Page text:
My immediate reaction to that piece by Suzanne Moore and the reaction to it was the depressing confirmation that I just don't understand women. On reflection, though, what's also causing me consternation is a difference in the conception of what politics is, or should be, about.
From one perspective, being respectful to transsexuals is a matter of basic courtesy, not a political issue.
Herein, though, lie two different conceptions of politics, both of which rest on different ways of interpreting the slogan "the personal is political."
In one conception, all aspects of personal behaviour become political. Rudeness to transsexuals thus automatically becomes a political matter, just as does behaviour such as how much we save and what we eat.
In another conception, though, the slogan draws our attention to the fact that personal behaviour is shaped by political forces, by power relations.
There are (at least) two aspects here which Marxism draws our attention to.
First, the division of labour creates fixed social roles which do not necessarily fit our humanity well. Communism, by contrast, would overcome this alienation:
As soon as the distribution of labour comes into being, each man has a particular, exclusive sphere of activity, which is forced upon him and from which he cannot escape. He is a hunter, a fisherman, a herdsman, or a critical critic, and must remain so if he does not want to lose his means of livelihood; while in communist society, where nobody has one exclusive sphere of activity but each can become accomplished in any branch he wishes, society regulates the general production and thus makes it possible for me to do one thing today and another tomorrow, to hunt in the morning, fish in the afternoon, rear cattle in the evening, criticise after dinner, just as I have a mind, without ever becoming hunter, fisherman, herdsman or critic. (The German Ideology)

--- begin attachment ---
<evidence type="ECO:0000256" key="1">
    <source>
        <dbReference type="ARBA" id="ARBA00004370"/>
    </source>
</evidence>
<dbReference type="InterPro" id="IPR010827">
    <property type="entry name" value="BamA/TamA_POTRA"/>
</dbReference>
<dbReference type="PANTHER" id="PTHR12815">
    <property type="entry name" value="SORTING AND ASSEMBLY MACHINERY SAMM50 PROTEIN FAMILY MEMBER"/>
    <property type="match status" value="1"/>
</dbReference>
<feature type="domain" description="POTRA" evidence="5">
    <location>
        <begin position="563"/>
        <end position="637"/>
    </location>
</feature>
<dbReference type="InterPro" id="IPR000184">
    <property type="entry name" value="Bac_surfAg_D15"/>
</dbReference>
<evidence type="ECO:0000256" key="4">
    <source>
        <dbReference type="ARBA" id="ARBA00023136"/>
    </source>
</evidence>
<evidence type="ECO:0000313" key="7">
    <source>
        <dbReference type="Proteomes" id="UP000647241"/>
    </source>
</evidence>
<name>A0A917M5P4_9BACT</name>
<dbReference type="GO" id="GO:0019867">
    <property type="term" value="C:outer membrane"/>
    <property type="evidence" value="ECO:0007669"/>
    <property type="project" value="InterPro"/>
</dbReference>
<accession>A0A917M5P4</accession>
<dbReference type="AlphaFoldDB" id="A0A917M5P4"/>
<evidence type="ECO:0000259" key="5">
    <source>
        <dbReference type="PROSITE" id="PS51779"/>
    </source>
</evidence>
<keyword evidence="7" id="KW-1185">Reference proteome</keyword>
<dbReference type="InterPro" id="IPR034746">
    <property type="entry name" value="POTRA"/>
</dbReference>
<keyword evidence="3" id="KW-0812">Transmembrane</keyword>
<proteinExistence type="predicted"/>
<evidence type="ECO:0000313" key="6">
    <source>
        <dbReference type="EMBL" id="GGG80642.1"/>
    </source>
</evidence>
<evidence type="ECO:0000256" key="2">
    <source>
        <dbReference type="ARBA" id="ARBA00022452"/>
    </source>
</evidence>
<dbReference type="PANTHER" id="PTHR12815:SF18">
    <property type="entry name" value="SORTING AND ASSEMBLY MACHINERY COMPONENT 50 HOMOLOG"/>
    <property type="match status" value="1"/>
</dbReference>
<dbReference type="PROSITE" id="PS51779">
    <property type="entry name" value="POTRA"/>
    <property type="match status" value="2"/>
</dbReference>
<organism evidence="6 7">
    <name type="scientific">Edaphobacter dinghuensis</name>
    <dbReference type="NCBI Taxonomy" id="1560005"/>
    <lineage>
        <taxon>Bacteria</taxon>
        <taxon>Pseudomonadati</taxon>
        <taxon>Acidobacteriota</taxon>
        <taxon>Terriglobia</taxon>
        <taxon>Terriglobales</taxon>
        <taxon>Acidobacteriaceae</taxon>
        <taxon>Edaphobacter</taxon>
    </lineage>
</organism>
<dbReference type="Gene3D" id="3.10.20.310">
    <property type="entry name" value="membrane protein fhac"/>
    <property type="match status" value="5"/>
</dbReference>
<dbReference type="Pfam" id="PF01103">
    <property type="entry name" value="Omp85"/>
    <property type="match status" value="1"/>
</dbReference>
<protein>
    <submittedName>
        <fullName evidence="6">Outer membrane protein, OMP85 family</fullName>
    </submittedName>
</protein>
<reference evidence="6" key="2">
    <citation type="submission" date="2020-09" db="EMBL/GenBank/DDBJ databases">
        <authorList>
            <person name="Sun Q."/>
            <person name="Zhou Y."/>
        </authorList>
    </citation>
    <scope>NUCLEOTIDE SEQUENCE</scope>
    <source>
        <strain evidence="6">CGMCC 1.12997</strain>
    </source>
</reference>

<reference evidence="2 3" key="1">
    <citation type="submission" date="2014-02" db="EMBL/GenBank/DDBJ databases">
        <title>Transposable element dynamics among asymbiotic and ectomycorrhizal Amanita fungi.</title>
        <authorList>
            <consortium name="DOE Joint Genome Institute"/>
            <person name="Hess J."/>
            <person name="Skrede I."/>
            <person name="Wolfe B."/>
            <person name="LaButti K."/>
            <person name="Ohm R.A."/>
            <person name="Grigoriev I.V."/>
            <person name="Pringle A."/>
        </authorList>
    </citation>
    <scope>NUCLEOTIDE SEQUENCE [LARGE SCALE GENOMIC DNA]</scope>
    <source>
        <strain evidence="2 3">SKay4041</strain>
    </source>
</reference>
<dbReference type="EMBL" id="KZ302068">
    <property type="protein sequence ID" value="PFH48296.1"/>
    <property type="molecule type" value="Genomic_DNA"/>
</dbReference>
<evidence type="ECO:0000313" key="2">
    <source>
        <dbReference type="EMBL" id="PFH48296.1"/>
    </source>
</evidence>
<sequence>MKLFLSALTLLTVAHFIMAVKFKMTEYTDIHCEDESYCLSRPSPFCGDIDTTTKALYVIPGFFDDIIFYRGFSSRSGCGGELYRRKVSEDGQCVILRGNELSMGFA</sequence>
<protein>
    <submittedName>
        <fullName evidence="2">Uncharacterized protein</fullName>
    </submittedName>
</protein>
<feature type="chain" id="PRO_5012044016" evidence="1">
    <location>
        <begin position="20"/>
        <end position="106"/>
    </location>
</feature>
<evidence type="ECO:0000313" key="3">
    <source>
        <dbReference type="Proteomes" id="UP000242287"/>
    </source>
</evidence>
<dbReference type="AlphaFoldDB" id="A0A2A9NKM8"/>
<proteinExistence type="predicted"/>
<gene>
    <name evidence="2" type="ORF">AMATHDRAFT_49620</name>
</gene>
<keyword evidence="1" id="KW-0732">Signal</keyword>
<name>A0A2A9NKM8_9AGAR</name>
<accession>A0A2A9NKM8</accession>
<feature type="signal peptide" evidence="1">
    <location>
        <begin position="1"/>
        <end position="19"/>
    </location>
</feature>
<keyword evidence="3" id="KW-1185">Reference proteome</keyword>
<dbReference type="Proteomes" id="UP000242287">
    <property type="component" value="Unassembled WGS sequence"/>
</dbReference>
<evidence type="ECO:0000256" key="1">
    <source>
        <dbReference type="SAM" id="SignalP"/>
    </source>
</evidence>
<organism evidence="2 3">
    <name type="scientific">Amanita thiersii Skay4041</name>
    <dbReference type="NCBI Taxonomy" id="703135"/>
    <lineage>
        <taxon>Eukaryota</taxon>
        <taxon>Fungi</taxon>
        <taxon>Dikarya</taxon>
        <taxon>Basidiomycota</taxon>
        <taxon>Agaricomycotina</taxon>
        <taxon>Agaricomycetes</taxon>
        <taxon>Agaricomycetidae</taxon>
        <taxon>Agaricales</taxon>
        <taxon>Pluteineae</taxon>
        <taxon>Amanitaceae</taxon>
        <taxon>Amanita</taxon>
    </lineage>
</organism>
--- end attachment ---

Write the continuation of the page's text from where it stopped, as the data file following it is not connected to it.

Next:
From this perspective, hostility to transsexuals is politically reactionary, in as much as it represents an internalization of the alienation imposed upon us by pre-communist social structures, and a failure to embrace the communist ideal of more flexible social roles.
Secondly, the ideology created by inequality - and exacerbated by capitalist crisis - leads people to behave meanly to others. The just world illusion leads to a blaming the victim effect the out-group homogeneity bias facilitates "divide and rule" tactics by the ruling class, and so on. In this sense, nastiness towards transsexuals, like hostility to the disabled or immigrants, is a product of capitalist ideology.
It would, of course, be idle utopianism to believe that radical social change would eliminate all nastiness. My point is just that politics (for Marxists such as me at least) is about power relations and the basic structure of society. What's depressing about "Mooregate" is that this point is easily forgotten.